Saturday, June 27, 2015

How Much for No Shadows? --- Day 4/149

Walk: Presidio, Sloat Garden Center, Pier 1
Distance: 4.5 miles and home yoga

Ciwt was asked by an older friend to give input on furnishing an apartment at a retirement community she was considering.  Apparently Ciwt is quite thin-skinned about 'certain topics' because, after spending a few hours in the retirement community, Ciwt was up all night trying to figure out where to place her own pieces of furniture in that apartment. (Memo to self: keep these visits to a minimum).

She also began thinking of Turner's hauntingly poignant sketch for a painting of Petworth Park:

JMW Turner, Petworth Park: Tillington Church in the Distance, @1828 Sketch, o/c,  25 3/x 57 3/8" 

The first study for the painting - shown above - tugs at the viewer's eye and emotions. A solitary figure is silhouetted against the sun as it sinks below the horizon. With its curving composition, long shadows, empty chair on the terrace front left, a distant master whose dogs run to meet him, the whole painting moves inexorably away from the viewer. All this makes for Ciwt one of the most moving paintings she has seen.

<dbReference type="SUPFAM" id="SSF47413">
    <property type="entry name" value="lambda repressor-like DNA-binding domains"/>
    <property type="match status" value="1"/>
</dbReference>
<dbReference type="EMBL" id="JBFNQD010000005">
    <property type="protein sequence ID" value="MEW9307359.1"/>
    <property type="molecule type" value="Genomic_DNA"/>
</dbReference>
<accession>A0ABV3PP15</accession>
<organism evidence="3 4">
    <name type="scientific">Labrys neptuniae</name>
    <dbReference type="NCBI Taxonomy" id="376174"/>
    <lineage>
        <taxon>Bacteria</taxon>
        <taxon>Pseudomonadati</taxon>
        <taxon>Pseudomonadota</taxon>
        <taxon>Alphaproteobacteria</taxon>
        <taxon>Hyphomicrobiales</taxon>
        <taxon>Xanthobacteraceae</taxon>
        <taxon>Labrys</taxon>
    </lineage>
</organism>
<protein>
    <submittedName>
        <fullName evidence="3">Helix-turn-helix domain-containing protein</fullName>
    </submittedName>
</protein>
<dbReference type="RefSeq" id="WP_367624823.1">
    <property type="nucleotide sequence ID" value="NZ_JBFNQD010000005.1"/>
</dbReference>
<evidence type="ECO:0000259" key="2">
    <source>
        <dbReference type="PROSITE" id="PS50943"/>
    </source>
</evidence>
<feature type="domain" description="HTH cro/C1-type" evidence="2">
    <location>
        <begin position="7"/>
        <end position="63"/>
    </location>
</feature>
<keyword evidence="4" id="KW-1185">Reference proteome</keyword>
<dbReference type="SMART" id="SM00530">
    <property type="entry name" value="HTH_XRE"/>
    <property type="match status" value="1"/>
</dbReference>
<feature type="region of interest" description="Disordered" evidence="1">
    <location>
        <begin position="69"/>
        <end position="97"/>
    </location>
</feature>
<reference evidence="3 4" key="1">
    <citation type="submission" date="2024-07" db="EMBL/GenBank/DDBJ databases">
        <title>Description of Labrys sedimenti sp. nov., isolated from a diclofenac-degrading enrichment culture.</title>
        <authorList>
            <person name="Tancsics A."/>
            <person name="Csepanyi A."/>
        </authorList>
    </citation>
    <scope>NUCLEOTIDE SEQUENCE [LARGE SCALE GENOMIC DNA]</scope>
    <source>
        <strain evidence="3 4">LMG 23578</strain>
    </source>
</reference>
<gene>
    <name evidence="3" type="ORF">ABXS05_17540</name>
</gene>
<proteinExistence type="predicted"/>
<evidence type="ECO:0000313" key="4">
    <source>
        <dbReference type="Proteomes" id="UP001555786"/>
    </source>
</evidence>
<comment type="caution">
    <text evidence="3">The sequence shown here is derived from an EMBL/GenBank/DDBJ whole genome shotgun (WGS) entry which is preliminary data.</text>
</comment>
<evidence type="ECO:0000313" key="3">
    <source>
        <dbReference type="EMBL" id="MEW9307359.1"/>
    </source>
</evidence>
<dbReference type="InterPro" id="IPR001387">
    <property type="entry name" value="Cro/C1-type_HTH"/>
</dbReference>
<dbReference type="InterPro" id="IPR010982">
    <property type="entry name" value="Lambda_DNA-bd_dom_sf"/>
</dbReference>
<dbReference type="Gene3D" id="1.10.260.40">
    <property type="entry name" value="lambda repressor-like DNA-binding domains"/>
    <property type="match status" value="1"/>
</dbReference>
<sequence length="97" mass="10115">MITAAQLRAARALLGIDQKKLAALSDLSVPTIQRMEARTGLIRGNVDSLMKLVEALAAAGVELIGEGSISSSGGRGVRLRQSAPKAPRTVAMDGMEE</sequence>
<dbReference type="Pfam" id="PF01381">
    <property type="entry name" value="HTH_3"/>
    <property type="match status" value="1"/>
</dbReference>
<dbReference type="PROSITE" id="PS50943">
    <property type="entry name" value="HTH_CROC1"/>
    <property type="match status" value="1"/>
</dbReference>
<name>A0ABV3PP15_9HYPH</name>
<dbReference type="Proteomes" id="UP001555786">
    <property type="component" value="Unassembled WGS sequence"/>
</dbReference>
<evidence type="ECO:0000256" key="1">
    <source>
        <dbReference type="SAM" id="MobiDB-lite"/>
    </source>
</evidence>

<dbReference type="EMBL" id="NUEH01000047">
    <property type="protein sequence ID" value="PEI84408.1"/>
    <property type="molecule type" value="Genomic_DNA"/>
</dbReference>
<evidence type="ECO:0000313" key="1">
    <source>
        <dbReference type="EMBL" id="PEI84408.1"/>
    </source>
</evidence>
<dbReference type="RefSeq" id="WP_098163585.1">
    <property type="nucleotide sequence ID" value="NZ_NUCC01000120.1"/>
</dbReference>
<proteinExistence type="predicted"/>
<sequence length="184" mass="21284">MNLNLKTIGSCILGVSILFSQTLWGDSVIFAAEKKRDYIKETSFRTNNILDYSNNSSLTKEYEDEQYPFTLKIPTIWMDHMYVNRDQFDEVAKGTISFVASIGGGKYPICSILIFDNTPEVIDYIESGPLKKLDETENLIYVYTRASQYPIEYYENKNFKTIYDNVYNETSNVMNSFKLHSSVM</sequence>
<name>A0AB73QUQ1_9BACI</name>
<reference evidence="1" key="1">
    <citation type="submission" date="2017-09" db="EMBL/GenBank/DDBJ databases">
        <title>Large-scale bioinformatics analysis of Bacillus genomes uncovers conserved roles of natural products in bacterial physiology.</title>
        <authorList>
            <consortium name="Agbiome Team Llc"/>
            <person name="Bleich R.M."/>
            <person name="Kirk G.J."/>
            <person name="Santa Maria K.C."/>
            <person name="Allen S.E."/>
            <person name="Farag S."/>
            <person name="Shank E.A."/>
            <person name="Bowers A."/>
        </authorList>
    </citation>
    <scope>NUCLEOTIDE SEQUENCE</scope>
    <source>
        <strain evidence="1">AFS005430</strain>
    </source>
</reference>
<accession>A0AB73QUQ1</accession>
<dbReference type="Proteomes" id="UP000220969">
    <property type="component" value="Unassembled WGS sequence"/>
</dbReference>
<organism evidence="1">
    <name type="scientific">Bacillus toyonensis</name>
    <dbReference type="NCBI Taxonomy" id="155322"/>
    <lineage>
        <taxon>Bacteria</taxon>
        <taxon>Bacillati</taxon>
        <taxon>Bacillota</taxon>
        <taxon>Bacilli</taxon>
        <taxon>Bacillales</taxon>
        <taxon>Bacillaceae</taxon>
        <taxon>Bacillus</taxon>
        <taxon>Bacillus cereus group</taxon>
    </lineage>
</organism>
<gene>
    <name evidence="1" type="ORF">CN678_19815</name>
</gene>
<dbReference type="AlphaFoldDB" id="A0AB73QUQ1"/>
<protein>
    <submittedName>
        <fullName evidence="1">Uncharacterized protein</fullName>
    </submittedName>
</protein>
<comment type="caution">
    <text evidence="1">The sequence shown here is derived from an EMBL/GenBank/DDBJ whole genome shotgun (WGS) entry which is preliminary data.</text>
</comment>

It was also one of the most irreverent landscapes of its time, starting with that elliptical structure  continuing onto the recognition of mortality embedded in the work.  This simply was not how acceptable landscapes were to be painted.  Nor was impending mortality the feeling any wealthy patron (in this case Lord Egremont) would have in mind in commissioning paintings of his estate.

Shockingly irreverent enough in fact that the final version - which still hangs at Petworth House Image result for petworth house art collection - omits the empty terrace and is more conventionally painted.  After her day at the retirement apartment, Ciwt is happy for Lord Egremont that the painting he got to live with was more removed and uplifting.

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